The Making of a Studio: The Separation of Church and State

For many of us who are self-employed, home and office are often one and the same. And if you live in a small apartment like I do, it can get pretty crowded. And confusing. Some days I’m changing hats as fast as one of those jugglers busking in the park. I come home from teaching and decide I better check my email and find myself donning my work hat again. I start revising a chapter of the novel in the morning and discover I’ve lost the whole day that needed to go toward prepping for a workshop. In addition, I’ve had to limit the number of participants in my Wednesday writing group because my apartment can only hold so many people, and I have to hunt down outside venues anytime I want to hold a special workshop.

Something had to give.

The solution: find a space outside my home where I could take my “day job” and hold my private groups and workshops. I call this the separation of church and state.

After months of searching and many, many not-quite-rights and are-you-kidding me?, I found 2911 Adams. A low-slung building in the center of San Diego refurbished to its original mid-century coolness.

2911 Adams Building

My studio is the newly finished “patio room,” a long, skinny space created by enclosing the former patio.

We'll be inside, writing

It comes with a view out to the courtyard, which is where we’ll hold the Blue Moon Writing Workshop, the first gathering in the new space.

Courtyard (imagine more chairs/tables)

I needed chairs for the writers to sit on, which I found through Craig’s List and toted home in my car. Imagine 17 chairs in the backseat of a Toyota Celica convertible.

A Chaos of Chairs

I needed a long table where the writers can gather:

Almost there

I needed a rug and my desk and bookcase and, it seems, everyday something that is still at home. But these days, after I finish my morning writing time, I’m there wearing my Judy Reeves, teacher and writing practice provocateur hat.

What I need is a name for the space. I won’t call it The Patio Room; that sounds like a room at a suburban Denny’s decorated with plastic flowers and fake palm trees. So here’s my offer: Name the studio and if your name is selected you’ll win a hot-off-the-press Lively Muse Writer’s Daily Desk Calendar, which will be released this fall. Just write your suggestions in the “comments” section below.

Meantime, I can’t wait for the writers to come with their boundless creativity, wild imaginations and many stories. Maybe I’ll see you at the Open House this fall. I hope so.

23 thoughts on “The Making of a Studio: The Separation of Church and State

  1. What about Chez Renee Studio? Your new rooms and patio have a comfortable yet classy look to them. Sure wish I could join you there.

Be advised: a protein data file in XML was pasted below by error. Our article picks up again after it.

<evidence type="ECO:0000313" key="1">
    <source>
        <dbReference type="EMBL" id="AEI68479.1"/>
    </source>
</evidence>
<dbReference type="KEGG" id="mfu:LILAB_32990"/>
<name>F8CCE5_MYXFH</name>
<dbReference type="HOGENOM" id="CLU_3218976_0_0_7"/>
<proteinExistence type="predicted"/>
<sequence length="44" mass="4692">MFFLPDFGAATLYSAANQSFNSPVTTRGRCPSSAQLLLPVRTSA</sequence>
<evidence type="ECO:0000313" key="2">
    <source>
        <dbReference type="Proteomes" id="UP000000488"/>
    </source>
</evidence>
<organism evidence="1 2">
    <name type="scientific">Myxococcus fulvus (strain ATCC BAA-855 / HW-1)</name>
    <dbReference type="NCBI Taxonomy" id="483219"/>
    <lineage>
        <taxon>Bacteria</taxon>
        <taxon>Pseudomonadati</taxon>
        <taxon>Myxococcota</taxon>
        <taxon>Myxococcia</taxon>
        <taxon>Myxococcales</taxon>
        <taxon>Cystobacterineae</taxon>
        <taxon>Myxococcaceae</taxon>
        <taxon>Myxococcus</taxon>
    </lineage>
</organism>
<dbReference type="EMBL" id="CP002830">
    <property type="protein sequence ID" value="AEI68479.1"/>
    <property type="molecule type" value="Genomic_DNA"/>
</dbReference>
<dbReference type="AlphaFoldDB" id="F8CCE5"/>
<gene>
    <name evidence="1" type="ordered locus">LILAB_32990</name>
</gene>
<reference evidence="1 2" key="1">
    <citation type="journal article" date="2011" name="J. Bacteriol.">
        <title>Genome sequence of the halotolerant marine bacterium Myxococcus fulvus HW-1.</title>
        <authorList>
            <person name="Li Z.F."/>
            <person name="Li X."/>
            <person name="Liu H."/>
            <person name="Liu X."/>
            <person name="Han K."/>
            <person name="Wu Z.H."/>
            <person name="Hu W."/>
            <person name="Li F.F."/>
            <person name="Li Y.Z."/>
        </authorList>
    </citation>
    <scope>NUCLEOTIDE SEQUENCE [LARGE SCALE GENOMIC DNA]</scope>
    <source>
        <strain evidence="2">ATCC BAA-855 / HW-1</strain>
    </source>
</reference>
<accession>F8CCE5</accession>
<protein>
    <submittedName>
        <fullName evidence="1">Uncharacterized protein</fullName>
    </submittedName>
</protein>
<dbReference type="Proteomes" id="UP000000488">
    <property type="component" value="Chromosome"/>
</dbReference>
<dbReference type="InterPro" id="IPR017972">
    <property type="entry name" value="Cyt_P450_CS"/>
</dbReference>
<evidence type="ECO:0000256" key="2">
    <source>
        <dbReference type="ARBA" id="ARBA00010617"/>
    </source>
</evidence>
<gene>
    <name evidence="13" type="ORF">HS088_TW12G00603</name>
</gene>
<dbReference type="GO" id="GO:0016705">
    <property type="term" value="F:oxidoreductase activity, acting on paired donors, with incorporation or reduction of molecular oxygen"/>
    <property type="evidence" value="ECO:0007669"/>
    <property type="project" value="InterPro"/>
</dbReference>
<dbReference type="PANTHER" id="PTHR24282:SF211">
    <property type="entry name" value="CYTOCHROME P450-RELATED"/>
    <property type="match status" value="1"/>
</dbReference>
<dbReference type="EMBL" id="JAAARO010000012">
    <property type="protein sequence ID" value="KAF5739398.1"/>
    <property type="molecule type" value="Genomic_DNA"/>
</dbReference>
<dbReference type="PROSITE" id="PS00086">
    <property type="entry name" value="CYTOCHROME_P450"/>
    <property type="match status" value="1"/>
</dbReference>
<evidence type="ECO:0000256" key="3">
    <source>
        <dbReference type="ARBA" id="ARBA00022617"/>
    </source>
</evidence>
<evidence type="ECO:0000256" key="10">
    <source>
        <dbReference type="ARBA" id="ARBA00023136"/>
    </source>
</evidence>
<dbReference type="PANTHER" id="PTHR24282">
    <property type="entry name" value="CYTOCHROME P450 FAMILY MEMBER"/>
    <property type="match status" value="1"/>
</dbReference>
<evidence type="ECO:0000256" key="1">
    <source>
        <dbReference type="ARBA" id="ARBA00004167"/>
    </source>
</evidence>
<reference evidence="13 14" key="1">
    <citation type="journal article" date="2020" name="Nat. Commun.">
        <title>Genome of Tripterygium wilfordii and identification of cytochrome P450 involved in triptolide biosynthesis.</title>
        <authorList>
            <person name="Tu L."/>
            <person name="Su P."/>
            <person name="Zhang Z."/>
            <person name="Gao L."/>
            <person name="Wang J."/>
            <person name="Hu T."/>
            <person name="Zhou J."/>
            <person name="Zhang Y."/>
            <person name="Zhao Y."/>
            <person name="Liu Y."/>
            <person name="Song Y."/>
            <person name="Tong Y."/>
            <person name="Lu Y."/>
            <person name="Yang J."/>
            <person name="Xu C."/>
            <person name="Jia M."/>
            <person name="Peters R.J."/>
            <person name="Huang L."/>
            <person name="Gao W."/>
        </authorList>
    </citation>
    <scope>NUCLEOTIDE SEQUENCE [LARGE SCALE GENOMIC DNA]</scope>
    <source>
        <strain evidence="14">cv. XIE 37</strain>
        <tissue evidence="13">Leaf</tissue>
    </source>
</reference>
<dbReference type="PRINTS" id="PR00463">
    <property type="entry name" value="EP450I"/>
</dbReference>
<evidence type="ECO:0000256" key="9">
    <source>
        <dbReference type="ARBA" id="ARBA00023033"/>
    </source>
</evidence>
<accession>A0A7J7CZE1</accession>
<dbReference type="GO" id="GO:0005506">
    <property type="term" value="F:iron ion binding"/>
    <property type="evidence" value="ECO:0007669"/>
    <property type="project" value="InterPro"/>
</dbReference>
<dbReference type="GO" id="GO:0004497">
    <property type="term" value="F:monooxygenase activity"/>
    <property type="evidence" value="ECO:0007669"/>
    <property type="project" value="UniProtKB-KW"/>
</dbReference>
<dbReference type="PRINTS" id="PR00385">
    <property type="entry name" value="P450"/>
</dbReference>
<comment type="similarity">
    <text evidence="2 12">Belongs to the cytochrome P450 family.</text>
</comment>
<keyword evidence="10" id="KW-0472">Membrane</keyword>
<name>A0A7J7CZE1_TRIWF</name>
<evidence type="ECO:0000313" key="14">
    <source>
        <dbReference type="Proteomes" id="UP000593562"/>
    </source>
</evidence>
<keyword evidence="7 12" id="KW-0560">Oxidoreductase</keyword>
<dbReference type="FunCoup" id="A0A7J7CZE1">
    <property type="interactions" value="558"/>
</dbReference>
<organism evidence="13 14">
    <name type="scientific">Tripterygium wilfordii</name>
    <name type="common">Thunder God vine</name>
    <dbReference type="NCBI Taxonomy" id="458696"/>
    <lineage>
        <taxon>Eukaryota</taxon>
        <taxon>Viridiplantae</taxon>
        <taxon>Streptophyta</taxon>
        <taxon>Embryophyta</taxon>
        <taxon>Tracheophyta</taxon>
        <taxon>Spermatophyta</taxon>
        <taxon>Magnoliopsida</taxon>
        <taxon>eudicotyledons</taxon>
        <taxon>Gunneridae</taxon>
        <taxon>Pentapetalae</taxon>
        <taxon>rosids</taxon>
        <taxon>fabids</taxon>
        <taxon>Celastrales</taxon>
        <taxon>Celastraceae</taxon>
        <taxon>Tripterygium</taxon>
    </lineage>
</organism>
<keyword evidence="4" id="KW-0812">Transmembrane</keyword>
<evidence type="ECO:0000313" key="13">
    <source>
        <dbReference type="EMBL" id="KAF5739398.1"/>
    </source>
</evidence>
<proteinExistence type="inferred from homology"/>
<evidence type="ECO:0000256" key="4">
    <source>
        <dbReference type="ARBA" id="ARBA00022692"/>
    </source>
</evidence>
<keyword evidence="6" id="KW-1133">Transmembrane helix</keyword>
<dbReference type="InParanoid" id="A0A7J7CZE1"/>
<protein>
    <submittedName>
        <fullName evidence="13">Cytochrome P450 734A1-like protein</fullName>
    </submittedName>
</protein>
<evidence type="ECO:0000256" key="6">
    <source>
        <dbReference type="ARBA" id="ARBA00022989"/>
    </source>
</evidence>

Greetings from southern Oregon. Beth

    • Hi Beth,
      Thanks so much for your suggestion. Is there something I don’t know about the reference to “Renee”? (I hope I’m not being especially dense, literarily, as I can sometimes be.)

      • I am wondering too but didn’t want to look illiterate. I knew I shoulda bought some chocolate when I was at the store this morning.

      • Hi Judy. Sorry it has been so long. Have been in and out of state teaching, packing, unpacking, laundry, packing. About to leave again.
        So about Renee…
        I am thinking of famous writers Renée Vivien and Natalie Barney. Also Renee Russo and Renee Zelwigger; Rene Descartes, too. And all the women at the cash registers who scribble on scraps of paper, and the waitresses everywhere who jot fast phrases on the back of their order pads and the mothers who write notes on post it’s. Somehow Renee is everywoman. Chez Renee. Hope this helps.
        Warm regards. Beth

      • Thanks, Beth. Now I see how your mind works. I still haven’t made any choices for the name of the place. Read in “Studios” magazine that back in the day (way way back) the studio was called the studiolo and was a place for all manner of artistic goings on. I’m still using The Lively Muse Studio. Who knows what will eventually come. Thanks for participating! Give my love to Renee.

  2. Your “Chaos of Chairs” photo is scary. Excellent haunty house fodder. Imagine coming in to one of your writing sessions and finding your well ordered room in, well, chaos. I wonder what the ghostie will do with the rug in the next shot?

  3. seems like “church” should be a part of the name…. The Church of Judy 🙂 The Writers’ Church, Church of the Mighty Pen

    I’m only half kidding– writing in community feels spiritual to me, connecting with each other, connecting to whatever higher power

  4. I have loved using your books. I think of them as part of my Writing Trail (opposite of writer’s block). Maybe your office could be something like Destination M.U.S.E. (Mentoring & Uplifting in a Safe Enviroment). Thank you for sharing yourself.

    • Hi Jo, Thank you so much for your comment. I’m glad my books are serving you and your writing. And thanks for the suggestion for the name of the new space, too. I’m loving all these creative contributions.

  5. It looks wonderful! Can’t wait to see it in person. So happy you found such a great, comfortable, bright writing space. xoxoRob

    • Leslie, did you see my note that this building used to be a medical clinic? Thanks for your suggestion. The Reeves Clinic, First Aid for your Writing Project. Wonder if we could get it covered on insurance policies.

    • Thanks for chiming in, Liz. I get an image of gorgeous sunsets over a far horizon, us on the veranda in our adirondack chairs, sipping Long Island ice teas and writing poetry.

    • How appropriate, Linda. The building originally housed a medical clinic. Still in place: the Dutch-door for the pharmacy; the “powder room” sign at the entrance to a, well, powder room; the sliding doors that opened to the exam rooms that line the long hallway.

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